Our Story

8300A Q&A: Jan Ertner

2015 sees the launch of Audiolab's brand new 8300 Series. With a long working relationship with Audiolab and also experience with high-end brands including Quad, World renowned audio designer Jan Ertner has headed up the design of the all new 8300A. We asked him a few questions of how he completely reevaluated the design, whilst maintaining Audiolab's core values on sound quality and ergonomics.

'What did you want to achieve on designing the 8300A?'


A versatile High End Integrated Amplifier, a worthy companion for Audiolab's excellent source products.


 'Why is the 8300A such a radically new design?'


In terms of the actual electronics circuitry it's all new, from the ground up. We wanted to create an “8000A” for the 21st century using the latest technology and components.


 'How does the new display affect the overall usability of the 8300A?'


It improves the user interface. Having a display gives you more flexibility in terms of functionality, allowing the user to easily configure the amplifier. It gives clear visual feedback of the status of the amplifier.


‘How does the output stage avoid the usual Class AB problems of unwanted crossover and harmonic distortion?’


Only by running the amplifier in pure class A can you completely eliminate cross over distortion. However by using an output topology with high inherent linearity, good thermal stability and setting the standing current for optimal linearity,  it is possible to reduce the distortion to such low levels that the “crossover” no longer is a determining factor for the overall sound quality. This is exactly what we have done in the 8300A and its low level distortion performance (a good indicator of crossover distortion) is very good indeed, measuring less than 0.003% @ 1W


 ‘Why use a microprocessor to control the maximum transient power ‘clipping’ level?’


It allows the protection circuit to be voltage independent and therefore much simpler, using just a current limiting circuit.  The output current is limited to 15A and a signal is sent to the micro processor indicating when the limiting is taking place. The microprocessor can then analyse the nature of the overload and determine whether to carry on playing (passage of loud music) or enter protection mode (continuous overload). The real benefit in terms of audio performance comes from the amplifiers ability to deliver its full maximum current into any load regardless of it's complexity.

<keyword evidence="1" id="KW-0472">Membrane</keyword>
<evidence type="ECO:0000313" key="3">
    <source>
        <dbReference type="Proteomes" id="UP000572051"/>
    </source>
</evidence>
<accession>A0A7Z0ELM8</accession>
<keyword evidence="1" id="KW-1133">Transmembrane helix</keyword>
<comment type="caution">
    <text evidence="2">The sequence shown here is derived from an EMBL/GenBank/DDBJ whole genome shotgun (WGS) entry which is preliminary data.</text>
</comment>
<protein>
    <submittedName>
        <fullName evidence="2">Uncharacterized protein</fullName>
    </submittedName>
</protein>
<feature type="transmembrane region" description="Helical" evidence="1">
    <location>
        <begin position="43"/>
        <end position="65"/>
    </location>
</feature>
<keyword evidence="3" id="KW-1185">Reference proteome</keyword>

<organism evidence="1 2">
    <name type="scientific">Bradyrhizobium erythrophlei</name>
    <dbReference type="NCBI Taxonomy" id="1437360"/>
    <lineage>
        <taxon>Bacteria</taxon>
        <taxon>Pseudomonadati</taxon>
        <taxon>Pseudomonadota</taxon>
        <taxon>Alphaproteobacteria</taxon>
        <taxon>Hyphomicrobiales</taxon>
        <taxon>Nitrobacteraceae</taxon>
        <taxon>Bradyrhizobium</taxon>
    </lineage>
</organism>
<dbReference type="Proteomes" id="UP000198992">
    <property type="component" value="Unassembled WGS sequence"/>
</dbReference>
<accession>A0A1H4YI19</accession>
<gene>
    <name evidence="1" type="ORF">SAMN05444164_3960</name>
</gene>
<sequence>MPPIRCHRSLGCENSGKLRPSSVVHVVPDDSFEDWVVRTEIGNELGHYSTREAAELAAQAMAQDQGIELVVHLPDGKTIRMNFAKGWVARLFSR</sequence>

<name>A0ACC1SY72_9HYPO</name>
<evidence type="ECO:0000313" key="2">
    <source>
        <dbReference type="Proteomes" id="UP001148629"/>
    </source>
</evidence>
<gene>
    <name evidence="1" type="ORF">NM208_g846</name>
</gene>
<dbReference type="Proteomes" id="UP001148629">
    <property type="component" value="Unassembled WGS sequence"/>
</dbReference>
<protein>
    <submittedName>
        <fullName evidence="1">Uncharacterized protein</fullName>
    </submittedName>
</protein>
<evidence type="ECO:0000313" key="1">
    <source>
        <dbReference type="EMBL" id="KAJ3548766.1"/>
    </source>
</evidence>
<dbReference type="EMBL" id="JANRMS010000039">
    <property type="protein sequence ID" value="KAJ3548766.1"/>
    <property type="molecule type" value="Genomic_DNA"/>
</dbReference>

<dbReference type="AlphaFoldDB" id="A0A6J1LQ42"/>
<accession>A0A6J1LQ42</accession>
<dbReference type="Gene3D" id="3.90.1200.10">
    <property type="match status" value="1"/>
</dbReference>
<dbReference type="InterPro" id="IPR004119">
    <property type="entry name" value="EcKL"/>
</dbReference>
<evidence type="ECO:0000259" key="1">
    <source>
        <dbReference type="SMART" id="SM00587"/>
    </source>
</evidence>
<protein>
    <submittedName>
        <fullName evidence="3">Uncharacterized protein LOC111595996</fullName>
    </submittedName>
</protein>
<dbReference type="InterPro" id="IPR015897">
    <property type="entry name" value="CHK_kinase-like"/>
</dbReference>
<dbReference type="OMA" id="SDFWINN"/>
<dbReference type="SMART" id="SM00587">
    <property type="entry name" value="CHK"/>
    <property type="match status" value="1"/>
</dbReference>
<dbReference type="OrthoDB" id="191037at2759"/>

‘What is so special about the two channel power supply?’


An integral part of the dual mono power amplifier design is the use separate power supplies for left and right channel. Each channel has its own separate transformer winding, rectifiers and reservoir capacitors, featuring 2x15000uF per channel. This coupled with the use of a powerful 300VA transformer gives each channel ideal working conditions and allows the amplifier to handle the most demanding loads without sounding strained.


 ‘How is the phono stage superior to the usual circuitry included in integrated amplifiers?’


It gives the user the choice of using either a MM or MC cartridge which most integrated amplifiers don't. The phono stage, employing miniature SMD relays, can easily be switched between MM and MC using the front panel controlled Menu. The high gain input stage of the RIAA circuit features an amplifier which manages the difficult task of giving great signal to noise performance for both systems in spite of their very different mode of operation.

To see the full 8300 Series, click here.